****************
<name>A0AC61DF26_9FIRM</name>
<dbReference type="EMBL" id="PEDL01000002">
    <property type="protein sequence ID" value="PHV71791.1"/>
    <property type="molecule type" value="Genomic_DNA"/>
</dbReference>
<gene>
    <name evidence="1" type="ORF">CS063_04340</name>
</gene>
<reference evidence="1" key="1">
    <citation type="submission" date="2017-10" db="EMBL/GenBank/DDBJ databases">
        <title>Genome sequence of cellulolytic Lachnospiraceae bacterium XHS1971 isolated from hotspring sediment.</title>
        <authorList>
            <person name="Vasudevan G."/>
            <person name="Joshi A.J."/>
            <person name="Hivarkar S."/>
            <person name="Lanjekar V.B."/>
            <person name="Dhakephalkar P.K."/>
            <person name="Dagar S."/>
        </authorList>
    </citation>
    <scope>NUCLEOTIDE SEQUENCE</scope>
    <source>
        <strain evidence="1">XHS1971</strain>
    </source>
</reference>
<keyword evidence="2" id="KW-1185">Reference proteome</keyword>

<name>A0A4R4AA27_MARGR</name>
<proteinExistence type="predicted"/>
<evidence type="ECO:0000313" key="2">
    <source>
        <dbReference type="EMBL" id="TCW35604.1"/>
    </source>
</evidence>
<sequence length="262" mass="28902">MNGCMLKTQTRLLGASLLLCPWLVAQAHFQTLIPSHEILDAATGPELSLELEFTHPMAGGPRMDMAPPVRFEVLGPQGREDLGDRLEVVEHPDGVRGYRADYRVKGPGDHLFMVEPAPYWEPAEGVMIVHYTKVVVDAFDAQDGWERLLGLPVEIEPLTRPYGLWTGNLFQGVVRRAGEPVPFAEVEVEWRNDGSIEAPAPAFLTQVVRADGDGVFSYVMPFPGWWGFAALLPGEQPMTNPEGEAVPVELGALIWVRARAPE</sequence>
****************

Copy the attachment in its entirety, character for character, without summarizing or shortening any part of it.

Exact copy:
<name>A0AC61DF26_9FIRM</name>
<dbReference type="EMBL" id="PEDL01000002">
    <property type="protein sequence ID" value="PHV71791.1"/>
    <property type="molecule type" value="Genomic_DNA"/>
</dbReference>
<gene>
    <name evidence="1" type="ORF">CS063_04340</name>
</gene>
<reference evidence="1" key="1">
    <citation type="submission" date="2017-10" db="EMBL/GenBank/DDBJ databases">
        <title>Genome sequence of cellulolytic Lachnospiraceae bacterium XHS1971 isolated from hotspring sediment.</title>
        <authorList>
            <person name="Vasudevan G."/>
            <person name="Joshi A.J."/>
            <person name="Hivarkar S."/>
            <person name="Lanjekar V.B."/>
            <person name="Dhakephalkar P.K."/>
            <person name="Dagar S."/>
        </authorList>
    </citation>
    <scope>NUCLEOTIDE SEQUENCE</scope>
    <source>
        <strain evidence="1">XHS1971</strain>
    </source>
</reference>
<keyword evidence="2" id="KW-1185">Reference proteome</keyword>

<name>A0A4R4AA27_MARGR</name>
<proteinExistence type="predicted"/>
<evidence type="ECO:0000313" key="2">
    <source>
        <dbReference type="EMBL" id="TCW35604.1"/>
    </source>
</evidence>
<sequence length="262" mass="28902">MNGCMLKTQTRLLGASLLLCPWLVAQAHFQTLIPSHEILDAATGPELSLELEFTHPMAGGPRMDMAPPVRFEVLGPQGREDLGDRLEVVEHPDGVRGYRADYRVKGPGDHLFMVEPAPYWEPAEGVMIVHYTKVVVDAFDAQDGWERLLGLPVEIEPLTRPYGLWTGNLFQGVVRRAGEPVPFAEVEVEWRNDGSIEAPAPAFLTQVVRADGDGVFSYVMPFPGWWGFAALLPGEQPMTNPEGEAVPVELGALIWVRARAPE</sequence>